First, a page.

Definition of Ramadán
Word that designates a season of the year characterized by drought, especially, it is used in the Middle East.
It corresponds to the ninth month of the lunar year used by Muslims. It is a celebration in which the sins of the people are “burned” and the prophetic call of Muhammad is commemorated.
ORIGIN OF RAMADAN
Ramadan comes from the homonymous term in Hispanic and classical Arabic. Written with an initial capital letter, it refers to a liturgical celebration lasting 29 or 30 days that corresponds to the ninth month of the lunar calendar that Muslims follow.
It is a derivation of the word ramida which means drought or heat. In that context, it can determine a dry season, however, Ramadan is considered as a celebration in which sins are burned through spiritual exercises.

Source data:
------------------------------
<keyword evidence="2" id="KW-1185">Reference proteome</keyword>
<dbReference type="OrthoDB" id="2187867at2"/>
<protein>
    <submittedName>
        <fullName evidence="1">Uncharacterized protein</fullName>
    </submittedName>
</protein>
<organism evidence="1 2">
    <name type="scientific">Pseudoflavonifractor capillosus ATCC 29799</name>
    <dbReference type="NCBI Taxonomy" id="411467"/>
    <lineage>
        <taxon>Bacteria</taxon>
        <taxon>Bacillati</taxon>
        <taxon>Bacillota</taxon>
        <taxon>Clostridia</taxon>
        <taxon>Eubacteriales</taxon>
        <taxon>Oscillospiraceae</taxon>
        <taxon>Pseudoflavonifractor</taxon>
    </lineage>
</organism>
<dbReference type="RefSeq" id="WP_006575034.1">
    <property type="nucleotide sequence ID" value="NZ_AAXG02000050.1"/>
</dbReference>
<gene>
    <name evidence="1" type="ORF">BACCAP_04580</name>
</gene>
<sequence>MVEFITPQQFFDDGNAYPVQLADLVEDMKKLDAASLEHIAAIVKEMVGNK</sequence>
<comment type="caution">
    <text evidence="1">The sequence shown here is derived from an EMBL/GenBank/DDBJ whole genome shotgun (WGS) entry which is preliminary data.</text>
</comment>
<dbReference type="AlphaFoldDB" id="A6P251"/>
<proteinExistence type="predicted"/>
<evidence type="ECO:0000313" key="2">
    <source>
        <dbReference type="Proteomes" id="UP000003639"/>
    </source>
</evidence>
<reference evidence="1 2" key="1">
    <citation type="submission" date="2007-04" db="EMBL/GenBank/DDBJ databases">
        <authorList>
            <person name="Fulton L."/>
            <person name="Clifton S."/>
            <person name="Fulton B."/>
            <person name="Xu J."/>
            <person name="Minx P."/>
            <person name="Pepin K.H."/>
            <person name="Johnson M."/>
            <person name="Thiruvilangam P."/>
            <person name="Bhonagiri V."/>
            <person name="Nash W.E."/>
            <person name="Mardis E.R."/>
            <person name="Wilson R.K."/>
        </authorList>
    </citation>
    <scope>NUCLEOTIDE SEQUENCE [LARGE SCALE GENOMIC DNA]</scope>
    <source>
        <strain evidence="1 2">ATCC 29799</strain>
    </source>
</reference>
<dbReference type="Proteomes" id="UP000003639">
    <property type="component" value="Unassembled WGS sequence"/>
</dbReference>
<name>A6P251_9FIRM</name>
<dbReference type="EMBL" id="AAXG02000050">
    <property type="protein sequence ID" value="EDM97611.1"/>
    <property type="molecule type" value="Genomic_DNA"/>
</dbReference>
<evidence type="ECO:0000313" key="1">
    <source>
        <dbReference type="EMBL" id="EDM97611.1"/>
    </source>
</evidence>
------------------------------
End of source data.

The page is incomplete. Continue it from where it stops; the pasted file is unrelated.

CURIOSITIES OF RAMADAN
For the year 2021, Ramadan began on Monday, April 12 and ended on Wednesday, May 12.
An equivalent celebration of Ramadan, although less duration, the Jewish people is the Yom Kippur is the day considered to be cleansed of the sins of a whole year of the people.
The fulfillment of what must be done in Ramadan is one of the 5 pillars of Islam. From that perspective, everyone practices fasts throughout the day and abstains from other things, including having sex.